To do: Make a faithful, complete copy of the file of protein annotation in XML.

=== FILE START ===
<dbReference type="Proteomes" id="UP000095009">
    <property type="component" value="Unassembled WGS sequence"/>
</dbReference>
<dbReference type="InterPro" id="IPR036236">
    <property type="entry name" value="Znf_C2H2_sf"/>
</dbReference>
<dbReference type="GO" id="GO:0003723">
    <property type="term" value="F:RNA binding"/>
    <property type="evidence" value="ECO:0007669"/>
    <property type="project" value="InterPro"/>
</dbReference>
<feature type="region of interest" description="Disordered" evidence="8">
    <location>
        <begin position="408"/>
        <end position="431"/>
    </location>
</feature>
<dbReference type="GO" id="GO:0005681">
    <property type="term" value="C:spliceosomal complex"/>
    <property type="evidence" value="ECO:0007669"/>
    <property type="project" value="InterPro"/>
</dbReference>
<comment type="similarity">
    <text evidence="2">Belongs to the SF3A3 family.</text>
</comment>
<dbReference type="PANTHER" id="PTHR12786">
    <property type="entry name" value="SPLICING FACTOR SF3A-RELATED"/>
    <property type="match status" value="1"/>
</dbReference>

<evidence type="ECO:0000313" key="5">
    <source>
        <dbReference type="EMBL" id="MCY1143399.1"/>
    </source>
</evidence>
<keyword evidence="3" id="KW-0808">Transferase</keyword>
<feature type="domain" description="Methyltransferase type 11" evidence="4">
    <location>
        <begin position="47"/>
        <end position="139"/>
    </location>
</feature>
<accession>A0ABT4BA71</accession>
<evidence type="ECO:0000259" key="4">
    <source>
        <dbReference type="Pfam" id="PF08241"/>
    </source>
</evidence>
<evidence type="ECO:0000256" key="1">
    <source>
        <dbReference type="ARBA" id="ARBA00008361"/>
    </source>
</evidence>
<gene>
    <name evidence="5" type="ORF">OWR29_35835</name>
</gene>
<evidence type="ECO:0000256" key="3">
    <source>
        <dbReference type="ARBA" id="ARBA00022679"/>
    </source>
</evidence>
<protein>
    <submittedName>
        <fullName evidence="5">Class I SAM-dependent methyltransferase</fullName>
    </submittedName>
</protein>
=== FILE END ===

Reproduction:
<dbReference type="Proteomes" id="UP000095009">
    <property type="component" value="Unassembled WGS sequence"/>
</dbReference>
<dbReference type="InterPro" id="IPR036236">
    <property type="entry name" value="Znf_C2H2_sf"/>
</dbReference>
<dbReference type="GO" id="GO:0003723">
    <property type="term" value="F:RNA binding"/>
    <property type="evidence" value="ECO:0007669"/>
    <property type="project" value="InterPro"/>
</dbReference>
<feature type="region of interest" description="Disordered" evidence="8">
    <location>
        <begin position="408"/>
        <end position="431"/>
    </location>
</feature>
<dbReference type="GO" id="GO:0005681">
    <property type="term" value="C:spliceosomal complex"/>
    <property type="evidence" value="ECO:0007669"/>
    <property type="project" value="InterPro"/>
</dbReference>
<comment type="similarity">
    <text evidence="2">Belongs to the SF3A3 family.</text>
</comment>
<dbReference type="PANTHER" id="PTHR12786">
    <property type="entry name" value="SPLICING FACTOR SF3A-RELATED"/>
    <property type="match status" value="1"/>
</dbReference>

<evidence type="ECO:0000313" key="5">
    <source>
        <dbReference type="EMBL" id="MCY1143399.1"/>
    </source>
</evidence>
<keyword evidence="3" id="KW-0808">Transferase</keyword>
<feature type="domain" description="Methyltransferase type 11" evidence="4">
    <location>
        <begin position="47"/>
        <end position="139"/>
    </location>
</feature>
<accession>A0ABT4BA71</accession>
<evidence type="ECO:0000259" key="4">
    <source>
        <dbReference type="Pfam" id="PF08241"/>
    </source>
</evidence>
<evidence type="ECO:0000256" key="1">
    <source>
        <dbReference type="ARBA" id="ARBA00008361"/>
    </source>
</evidence>
<gene>
    <name evidence="5" type="ORF">OWR29_35835</name>
</gene>
<evidence type="ECO:0000256" key="3">
    <source>
        <dbReference type="ARBA" id="ARBA00022679"/>
    </source>
</evidence>
<protein>
    <submittedName>
        <fullName evidence="5">Class I SAM-dependent methyltransferase</fullName>
    </submittedName>
</protein>